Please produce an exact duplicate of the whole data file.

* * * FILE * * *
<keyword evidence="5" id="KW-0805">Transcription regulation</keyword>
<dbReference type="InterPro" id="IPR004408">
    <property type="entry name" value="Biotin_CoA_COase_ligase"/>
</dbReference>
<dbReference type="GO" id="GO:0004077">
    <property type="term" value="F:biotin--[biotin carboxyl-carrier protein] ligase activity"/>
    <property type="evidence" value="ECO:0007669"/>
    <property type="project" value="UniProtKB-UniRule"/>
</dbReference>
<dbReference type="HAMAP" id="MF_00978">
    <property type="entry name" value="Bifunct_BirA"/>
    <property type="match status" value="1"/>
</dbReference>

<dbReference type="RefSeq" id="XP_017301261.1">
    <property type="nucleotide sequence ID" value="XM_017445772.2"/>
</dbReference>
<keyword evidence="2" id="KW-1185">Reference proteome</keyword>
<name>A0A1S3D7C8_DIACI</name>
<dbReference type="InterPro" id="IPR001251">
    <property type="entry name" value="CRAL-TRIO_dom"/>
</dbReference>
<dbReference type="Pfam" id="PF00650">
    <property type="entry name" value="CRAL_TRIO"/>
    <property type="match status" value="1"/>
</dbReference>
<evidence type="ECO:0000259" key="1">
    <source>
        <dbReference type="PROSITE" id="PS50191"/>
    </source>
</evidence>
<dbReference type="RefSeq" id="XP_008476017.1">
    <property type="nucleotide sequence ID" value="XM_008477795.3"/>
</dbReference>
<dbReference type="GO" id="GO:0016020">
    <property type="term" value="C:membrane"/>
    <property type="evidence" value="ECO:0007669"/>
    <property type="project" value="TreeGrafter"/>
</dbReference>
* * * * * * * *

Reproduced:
<keyword evidence="5" id="KW-0805">Transcription regulation</keyword>
<dbReference type="InterPro" id="IPR004408">
    <property type="entry name" value="Biotin_CoA_COase_ligase"/>
</dbReference>
<dbReference type="GO" id="GO:0004077">
    <property type="term" value="F:biotin--[biotin carboxyl-carrier protein] ligase activity"/>
    <property type="evidence" value="ECO:0007669"/>
    <property type="project" value="UniProtKB-UniRule"/>
</dbReference>
<dbReference type="HAMAP" id="MF_00978">
    <property type="entry name" value="Bifunct_BirA"/>
    <property type="match status" value="1"/>
</dbReference>

<dbReference type="RefSeq" id="XP_017301261.1">
    <property type="nucleotide sequence ID" value="XM_017445772.2"/>
</dbReference>
<keyword evidence="2" id="KW-1185">Reference proteome</keyword>
<name>A0A1S3D7C8_DIACI</name>
<dbReference type="InterPro" id="IPR001251">
    <property type="entry name" value="CRAL-TRIO_dom"/>
</dbReference>
<dbReference type="Pfam" id="PF00650">
    <property type="entry name" value="CRAL_TRIO"/>
    <property type="match status" value="1"/>
</dbReference>
<evidence type="ECO:0000259" key="1">
    <source>
        <dbReference type="PROSITE" id="PS50191"/>
    </source>
</evidence>
<dbReference type="RefSeq" id="XP_008476017.1">
    <property type="nucleotide sequence ID" value="XM_008477795.3"/>
</dbReference>
<dbReference type="GO" id="GO:0016020">
    <property type="term" value="C:membrane"/>
    <property type="evidence" value="ECO:0007669"/>
    <property type="project" value="TreeGrafter"/>
</dbReference>